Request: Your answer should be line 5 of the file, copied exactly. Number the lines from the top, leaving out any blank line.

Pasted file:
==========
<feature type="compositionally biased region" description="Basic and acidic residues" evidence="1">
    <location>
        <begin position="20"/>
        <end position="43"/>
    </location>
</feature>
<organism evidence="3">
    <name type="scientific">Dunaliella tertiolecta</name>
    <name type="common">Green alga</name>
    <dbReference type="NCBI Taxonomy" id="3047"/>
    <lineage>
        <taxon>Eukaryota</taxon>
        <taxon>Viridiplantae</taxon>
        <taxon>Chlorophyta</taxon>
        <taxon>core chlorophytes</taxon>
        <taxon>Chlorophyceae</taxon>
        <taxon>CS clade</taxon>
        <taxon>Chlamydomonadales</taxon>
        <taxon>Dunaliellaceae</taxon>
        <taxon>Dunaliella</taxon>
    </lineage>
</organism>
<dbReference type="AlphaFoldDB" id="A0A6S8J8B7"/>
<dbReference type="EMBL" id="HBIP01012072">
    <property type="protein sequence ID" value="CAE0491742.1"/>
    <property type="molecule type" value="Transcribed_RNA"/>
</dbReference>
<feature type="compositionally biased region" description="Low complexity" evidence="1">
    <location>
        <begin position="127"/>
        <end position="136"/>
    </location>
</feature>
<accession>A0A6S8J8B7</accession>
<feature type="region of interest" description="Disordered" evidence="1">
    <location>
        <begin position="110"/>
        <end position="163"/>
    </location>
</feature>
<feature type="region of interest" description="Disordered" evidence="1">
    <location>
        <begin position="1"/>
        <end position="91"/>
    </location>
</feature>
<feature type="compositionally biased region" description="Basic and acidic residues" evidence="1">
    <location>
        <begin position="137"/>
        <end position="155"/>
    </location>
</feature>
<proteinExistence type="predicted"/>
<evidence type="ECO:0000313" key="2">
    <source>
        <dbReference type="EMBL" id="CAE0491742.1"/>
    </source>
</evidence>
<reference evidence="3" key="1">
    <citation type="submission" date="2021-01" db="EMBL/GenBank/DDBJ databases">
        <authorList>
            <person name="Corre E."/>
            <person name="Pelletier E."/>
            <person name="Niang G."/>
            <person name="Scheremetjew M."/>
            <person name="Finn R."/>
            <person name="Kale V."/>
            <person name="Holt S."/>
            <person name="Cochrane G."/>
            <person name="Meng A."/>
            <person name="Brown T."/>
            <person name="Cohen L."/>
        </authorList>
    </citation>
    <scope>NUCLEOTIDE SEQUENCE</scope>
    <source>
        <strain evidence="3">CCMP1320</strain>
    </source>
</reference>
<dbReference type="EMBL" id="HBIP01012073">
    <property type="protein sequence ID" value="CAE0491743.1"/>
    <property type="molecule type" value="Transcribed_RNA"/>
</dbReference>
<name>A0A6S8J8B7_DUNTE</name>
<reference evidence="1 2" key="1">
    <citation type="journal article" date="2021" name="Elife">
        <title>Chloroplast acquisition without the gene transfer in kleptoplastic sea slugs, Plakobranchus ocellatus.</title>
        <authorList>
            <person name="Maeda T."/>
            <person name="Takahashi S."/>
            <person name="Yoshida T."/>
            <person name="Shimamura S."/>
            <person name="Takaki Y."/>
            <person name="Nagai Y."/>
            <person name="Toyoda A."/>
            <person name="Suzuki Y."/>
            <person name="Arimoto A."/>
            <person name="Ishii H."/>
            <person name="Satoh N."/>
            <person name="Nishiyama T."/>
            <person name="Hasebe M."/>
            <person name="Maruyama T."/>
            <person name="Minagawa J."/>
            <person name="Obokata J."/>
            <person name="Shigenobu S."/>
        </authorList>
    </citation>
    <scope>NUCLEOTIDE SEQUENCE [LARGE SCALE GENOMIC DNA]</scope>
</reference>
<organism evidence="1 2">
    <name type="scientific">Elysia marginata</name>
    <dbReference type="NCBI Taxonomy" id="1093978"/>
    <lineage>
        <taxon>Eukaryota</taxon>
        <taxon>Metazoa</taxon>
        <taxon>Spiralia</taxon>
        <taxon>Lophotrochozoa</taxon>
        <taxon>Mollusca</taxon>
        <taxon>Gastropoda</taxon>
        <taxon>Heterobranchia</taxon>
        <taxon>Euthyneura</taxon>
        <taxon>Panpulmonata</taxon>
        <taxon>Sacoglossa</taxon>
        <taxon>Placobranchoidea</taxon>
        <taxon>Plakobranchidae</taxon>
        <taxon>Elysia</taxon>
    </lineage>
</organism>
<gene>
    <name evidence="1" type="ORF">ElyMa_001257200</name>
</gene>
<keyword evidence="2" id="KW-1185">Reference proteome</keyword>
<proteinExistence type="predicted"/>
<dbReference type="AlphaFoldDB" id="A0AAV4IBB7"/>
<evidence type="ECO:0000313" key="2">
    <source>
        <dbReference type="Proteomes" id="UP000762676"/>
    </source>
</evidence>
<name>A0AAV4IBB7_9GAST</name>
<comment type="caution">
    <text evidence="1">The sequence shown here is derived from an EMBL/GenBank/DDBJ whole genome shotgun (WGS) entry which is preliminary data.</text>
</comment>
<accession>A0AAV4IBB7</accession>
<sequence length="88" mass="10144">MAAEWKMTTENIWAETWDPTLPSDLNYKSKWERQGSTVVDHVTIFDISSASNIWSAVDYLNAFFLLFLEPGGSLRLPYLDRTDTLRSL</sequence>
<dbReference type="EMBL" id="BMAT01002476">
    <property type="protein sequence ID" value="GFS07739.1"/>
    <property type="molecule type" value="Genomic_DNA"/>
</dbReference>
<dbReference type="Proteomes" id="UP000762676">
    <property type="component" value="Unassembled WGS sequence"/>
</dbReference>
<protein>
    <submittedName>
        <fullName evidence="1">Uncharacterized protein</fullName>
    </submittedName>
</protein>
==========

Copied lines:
    </location>